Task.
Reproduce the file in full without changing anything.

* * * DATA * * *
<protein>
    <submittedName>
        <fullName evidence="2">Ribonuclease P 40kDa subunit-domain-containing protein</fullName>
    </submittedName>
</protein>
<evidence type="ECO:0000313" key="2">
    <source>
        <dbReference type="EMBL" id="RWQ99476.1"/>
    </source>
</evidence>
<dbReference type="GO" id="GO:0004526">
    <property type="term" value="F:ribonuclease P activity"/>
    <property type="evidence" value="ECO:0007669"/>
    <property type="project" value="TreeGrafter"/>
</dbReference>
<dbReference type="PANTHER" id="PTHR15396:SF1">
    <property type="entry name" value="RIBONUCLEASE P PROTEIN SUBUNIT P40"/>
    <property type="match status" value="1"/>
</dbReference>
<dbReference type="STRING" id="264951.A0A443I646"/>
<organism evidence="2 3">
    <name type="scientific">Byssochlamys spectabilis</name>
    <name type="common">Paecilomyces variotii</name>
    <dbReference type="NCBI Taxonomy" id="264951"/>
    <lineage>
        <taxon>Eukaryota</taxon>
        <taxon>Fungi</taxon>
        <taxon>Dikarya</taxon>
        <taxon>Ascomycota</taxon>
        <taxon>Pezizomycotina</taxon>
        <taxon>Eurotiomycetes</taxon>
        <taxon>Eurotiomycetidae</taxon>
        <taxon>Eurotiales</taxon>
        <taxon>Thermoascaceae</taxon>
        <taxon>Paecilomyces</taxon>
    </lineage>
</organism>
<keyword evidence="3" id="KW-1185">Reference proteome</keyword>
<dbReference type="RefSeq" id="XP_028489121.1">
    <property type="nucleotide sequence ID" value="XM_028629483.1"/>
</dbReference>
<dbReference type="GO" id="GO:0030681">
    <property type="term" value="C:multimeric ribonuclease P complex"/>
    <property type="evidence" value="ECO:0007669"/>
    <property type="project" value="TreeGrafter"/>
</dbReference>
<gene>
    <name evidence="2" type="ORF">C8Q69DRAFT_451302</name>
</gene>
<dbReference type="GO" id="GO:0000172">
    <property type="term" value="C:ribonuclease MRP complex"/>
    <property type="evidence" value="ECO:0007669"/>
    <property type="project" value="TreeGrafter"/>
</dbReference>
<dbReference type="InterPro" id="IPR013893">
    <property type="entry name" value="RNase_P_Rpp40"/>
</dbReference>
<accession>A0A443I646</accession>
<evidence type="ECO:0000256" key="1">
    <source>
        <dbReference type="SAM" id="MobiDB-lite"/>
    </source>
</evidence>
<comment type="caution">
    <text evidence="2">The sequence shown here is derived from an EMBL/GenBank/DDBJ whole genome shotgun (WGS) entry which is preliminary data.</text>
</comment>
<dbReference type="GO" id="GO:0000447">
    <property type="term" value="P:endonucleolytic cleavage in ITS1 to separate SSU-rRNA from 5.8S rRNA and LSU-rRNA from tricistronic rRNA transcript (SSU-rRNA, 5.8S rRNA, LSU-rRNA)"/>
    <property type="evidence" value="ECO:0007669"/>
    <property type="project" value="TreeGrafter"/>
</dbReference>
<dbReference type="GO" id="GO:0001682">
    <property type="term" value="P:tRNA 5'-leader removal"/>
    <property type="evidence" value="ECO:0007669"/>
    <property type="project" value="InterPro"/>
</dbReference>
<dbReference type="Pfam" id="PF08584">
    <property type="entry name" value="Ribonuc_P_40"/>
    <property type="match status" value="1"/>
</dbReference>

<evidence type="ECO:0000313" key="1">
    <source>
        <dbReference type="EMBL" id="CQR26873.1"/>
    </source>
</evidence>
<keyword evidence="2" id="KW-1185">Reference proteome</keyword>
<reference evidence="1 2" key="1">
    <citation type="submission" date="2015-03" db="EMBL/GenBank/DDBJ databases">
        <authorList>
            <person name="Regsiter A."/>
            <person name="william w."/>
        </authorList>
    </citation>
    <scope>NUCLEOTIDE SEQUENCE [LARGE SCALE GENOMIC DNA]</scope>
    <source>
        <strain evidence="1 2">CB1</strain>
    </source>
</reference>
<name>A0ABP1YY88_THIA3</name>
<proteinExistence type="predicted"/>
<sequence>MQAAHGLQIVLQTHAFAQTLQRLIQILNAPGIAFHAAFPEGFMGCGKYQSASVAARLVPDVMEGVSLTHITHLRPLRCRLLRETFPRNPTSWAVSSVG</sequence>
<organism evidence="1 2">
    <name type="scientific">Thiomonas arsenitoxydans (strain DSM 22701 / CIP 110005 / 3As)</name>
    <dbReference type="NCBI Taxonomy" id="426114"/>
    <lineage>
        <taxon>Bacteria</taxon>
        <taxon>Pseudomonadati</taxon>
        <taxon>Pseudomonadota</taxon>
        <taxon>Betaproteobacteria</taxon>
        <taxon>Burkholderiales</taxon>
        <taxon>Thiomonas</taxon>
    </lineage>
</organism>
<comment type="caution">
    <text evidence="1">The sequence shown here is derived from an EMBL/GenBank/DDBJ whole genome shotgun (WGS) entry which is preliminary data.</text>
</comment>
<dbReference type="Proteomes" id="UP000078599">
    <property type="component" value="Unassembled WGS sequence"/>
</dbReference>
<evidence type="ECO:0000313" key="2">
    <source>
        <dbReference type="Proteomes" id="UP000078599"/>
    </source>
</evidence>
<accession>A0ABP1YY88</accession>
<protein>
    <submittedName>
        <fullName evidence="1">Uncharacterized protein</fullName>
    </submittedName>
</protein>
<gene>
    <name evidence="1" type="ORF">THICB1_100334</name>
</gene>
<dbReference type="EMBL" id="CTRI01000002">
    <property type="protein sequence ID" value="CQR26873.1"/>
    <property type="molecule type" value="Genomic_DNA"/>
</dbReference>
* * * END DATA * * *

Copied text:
<protein>
    <submittedName>
        <fullName evidence="2">Ribonuclease P 40kDa subunit-domain-containing protein</fullName>
    </submittedName>
</protein>
<evidence type="ECO:0000313" key="2">
    <source>
        <dbReference type="EMBL" id="RWQ99476.1"/>
    </source>
</evidence>
<dbReference type="GO" id="GO:0004526">
    <property type="term" value="F:ribonuclease P activity"/>
    <property type="evidence" value="ECO:0007669"/>
    <property type="project" value="TreeGrafter"/>
</dbReference>
<dbReference type="PANTHER" id="PTHR15396:SF1">
    <property type="entry name" value="RIBONUCLEASE P PROTEIN SUBUNIT P40"/>
    <property type="match status" value="1"/>
</dbReference>
<dbReference type="STRING" id="264951.A0A443I646"/>
<organism evidence="2 3">
    <name type="scientific">Byssochlamys spectabilis</name>
    <name type="common">Paecilomyces variotii</name>
    <dbReference type="NCBI Taxonomy" id="264951"/>
    <lineage>
        <taxon>Eukaryota</taxon>
        <taxon>Fungi</taxon>
        <taxon>Dikarya</taxon>
        <taxon>Ascomycota</taxon>
        <taxon>Pezizomycotina</taxon>
        <taxon>Eurotiomycetes</taxon>
        <taxon>Eurotiomycetidae</taxon>
        <taxon>Eurotiales</taxon>
        <taxon>Thermoascaceae</taxon>
        <taxon>Paecilomyces</taxon>
    </lineage>
</organism>
<keyword evidence="3" id="KW-1185">Reference proteome</keyword>
<dbReference type="RefSeq" id="XP_028489121.1">
    <property type="nucleotide sequence ID" value="XM_028629483.1"/>
</dbReference>
<dbReference type="GO" id="GO:0030681">
    <property type="term" value="C:multimeric ribonuclease P complex"/>
    <property type="evidence" value="ECO:0007669"/>
    <property type="project" value="TreeGrafter"/>
</dbReference>
<gene>
    <name evidence="2" type="ORF">C8Q69DRAFT_451302</name>
</gene>
<dbReference type="GO" id="GO:0000172">
    <property type="term" value="C:ribonuclease MRP complex"/>
    <property type="evidence" value="ECO:0007669"/>
    <property type="project" value="TreeGrafter"/>
</dbReference>
<dbReference type="InterPro" id="IPR013893">
    <property type="entry name" value="RNase_P_Rpp40"/>
</dbReference>
<accession>A0A443I646</accession>
<evidence type="ECO:0000256" key="1">
    <source>
        <dbReference type="SAM" id="MobiDB-lite"/>
    </source>
</evidence>
<comment type="caution">
    <text evidence="2">The sequence shown here is derived from an EMBL/GenBank/DDBJ whole genome shotgun (WGS) entry which is preliminary data.</text>
</comment>
<dbReference type="GO" id="GO:0000447">
    <property type="term" value="P:endonucleolytic cleavage in ITS1 to separate SSU-rRNA from 5.8S rRNA and LSU-rRNA from tricistronic rRNA transcript (SSU-rRNA, 5.8S rRNA, LSU-rRNA)"/>
    <property type="evidence" value="ECO:0007669"/>
    <property type="project" value="TreeGrafter"/>
</dbReference>
<dbReference type="GO" id="GO:0001682">
    <property type="term" value="P:tRNA 5'-leader removal"/>
    <property type="evidence" value="ECO:0007669"/>
    <property type="project" value="InterPro"/>
</dbReference>
<dbReference type="Pfam" id="PF08584">
    <property type="entry name" value="Ribonuc_P_40"/>
    <property type="match status" value="1"/>
</dbReference>

<evidence type="ECO:0000313" key="1">
    <source>
        <dbReference type="EMBL" id="CQR26873.1"/>
    </source>
</evidence>
<keyword evidence="2" id="KW-1185">Reference proteome</keyword>
<reference evidence="1 2" key="1">
    <citation type="submission" date="2015-03" db="EMBL/GenBank/DDBJ databases">
        <authorList>
            <person name="Regsiter A."/>
            <person name="william w."/>
        </authorList>
    </citation>
    <scope>NUCLEOTIDE SEQUENCE [LARGE SCALE GENOMIC DNA]</scope>
    <source>
        <strain evidence="1 2">CB1</strain>
    </source>
</reference>
<name>A0ABP1YY88_THIA3</name>
<proteinExistence type="predicted"/>
<sequence>MQAAHGLQIVLQTHAFAQTLQRLIQILNAPGIAFHAAFPEGFMGCGKYQSASVAARLVPDVMEGVSLTHITHLRPLRCRLLRETFPRNPTSWAVSSVG</sequence>
<organism evidence="1 2">
    <name type="scientific">Thiomonas arsenitoxydans (strain DSM 22701 / CIP 110005 / 3As)</name>
    <dbReference type="NCBI Taxonomy" id="426114"/>
    <lineage>
        <taxon>Bacteria</taxon>
        <taxon>Pseudomonadati</taxon>
        <taxon>Pseudomonadota</taxon>
        <taxon>Betaproteobacteria</taxon>
        <taxon>Burkholderiales</taxon>
        <taxon>Thiomonas</taxon>
    </lineage>
</organism>
<comment type="caution">
    <text evidence="1">The sequence shown here is derived from an EMBL/GenBank/DDBJ whole genome shotgun (WGS) entry which is preliminary data.</text>
</comment>
<dbReference type="Proteomes" id="UP000078599">
    <property type="component" value="Unassembled WGS sequence"/>
</dbReference>
<evidence type="ECO:0000313" key="2">
    <source>
        <dbReference type="Proteomes" id="UP000078599"/>
    </source>
</evidence>
<accession>A0ABP1YY88</accession>
<protein>
    <submittedName>
        <fullName evidence="1">Uncharacterized protein</fullName>
    </submittedName>
</protein>
<gene>
    <name evidence="1" type="ORF">THICB1_100334</name>
</gene>
<dbReference type="EMBL" id="CTRI01000002">
    <property type="protein sequence ID" value="CQR26873.1"/>
    <property type="molecule type" value="Genomic_DNA"/>
</dbReference>